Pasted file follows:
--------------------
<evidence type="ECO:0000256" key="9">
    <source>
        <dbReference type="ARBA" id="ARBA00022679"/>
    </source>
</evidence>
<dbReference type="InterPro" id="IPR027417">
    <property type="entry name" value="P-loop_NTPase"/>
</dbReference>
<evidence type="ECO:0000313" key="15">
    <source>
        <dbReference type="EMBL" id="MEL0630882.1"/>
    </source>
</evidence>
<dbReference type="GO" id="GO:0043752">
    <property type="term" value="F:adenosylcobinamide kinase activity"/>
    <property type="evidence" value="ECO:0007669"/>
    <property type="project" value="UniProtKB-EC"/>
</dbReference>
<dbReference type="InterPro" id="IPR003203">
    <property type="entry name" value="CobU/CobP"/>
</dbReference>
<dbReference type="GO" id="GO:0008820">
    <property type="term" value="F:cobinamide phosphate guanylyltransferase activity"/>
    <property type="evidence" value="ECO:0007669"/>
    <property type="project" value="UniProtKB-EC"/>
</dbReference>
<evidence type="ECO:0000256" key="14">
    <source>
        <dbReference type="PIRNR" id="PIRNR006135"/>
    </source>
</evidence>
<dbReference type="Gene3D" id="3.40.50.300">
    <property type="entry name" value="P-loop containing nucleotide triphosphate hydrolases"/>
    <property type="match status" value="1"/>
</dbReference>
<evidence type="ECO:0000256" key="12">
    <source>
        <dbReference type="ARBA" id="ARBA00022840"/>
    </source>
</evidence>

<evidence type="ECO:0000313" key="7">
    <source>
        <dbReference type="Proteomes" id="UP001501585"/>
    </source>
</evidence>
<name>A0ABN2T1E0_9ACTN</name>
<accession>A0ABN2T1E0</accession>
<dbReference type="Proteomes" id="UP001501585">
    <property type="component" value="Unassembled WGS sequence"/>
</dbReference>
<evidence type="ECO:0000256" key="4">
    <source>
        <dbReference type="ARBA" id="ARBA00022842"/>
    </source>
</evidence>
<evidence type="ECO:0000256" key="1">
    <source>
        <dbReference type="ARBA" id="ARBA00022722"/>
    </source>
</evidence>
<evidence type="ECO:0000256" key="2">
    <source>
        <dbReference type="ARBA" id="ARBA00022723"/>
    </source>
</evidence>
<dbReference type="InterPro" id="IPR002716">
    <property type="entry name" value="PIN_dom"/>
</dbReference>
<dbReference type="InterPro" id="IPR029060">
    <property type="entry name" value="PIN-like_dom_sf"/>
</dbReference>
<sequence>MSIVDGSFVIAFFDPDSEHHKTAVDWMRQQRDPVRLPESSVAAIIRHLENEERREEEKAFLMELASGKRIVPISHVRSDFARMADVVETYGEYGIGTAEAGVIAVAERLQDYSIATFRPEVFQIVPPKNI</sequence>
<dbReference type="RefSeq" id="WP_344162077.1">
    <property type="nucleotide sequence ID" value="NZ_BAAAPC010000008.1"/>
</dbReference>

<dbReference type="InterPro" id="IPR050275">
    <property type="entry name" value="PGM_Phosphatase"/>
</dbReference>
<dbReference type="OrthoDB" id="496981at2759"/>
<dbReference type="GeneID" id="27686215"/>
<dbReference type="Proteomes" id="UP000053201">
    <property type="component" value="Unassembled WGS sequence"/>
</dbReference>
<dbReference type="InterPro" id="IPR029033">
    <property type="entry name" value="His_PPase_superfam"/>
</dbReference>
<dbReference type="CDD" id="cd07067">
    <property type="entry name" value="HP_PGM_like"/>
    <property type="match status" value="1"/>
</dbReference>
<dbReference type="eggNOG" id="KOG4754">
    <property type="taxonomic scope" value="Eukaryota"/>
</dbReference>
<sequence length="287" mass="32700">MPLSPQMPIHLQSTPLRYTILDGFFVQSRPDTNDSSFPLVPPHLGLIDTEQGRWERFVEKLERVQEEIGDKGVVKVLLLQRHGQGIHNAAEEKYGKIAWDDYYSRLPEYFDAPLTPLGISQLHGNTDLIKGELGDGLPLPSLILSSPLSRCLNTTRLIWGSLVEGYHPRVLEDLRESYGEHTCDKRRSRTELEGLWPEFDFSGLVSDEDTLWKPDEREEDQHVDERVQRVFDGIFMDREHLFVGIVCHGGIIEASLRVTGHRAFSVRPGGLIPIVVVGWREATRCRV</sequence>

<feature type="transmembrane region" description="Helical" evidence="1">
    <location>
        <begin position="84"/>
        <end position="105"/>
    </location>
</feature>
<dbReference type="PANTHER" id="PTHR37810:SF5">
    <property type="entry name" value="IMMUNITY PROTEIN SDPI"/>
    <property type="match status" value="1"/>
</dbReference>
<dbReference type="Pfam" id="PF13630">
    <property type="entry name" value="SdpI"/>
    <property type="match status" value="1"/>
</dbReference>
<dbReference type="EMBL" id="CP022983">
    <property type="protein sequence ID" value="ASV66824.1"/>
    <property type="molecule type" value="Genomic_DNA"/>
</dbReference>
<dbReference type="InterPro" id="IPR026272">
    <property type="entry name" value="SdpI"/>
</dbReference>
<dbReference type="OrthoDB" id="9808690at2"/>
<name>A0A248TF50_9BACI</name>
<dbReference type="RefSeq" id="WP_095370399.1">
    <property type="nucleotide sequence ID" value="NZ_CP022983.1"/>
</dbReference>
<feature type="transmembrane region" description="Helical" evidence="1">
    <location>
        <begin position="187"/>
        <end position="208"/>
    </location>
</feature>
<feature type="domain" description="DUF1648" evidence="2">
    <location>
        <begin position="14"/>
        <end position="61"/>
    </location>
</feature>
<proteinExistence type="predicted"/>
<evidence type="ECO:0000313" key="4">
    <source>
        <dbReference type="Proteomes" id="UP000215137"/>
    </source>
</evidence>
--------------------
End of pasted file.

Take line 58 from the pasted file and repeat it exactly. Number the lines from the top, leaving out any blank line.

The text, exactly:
        <dbReference type="ARBA" id="ARBA00022722"/>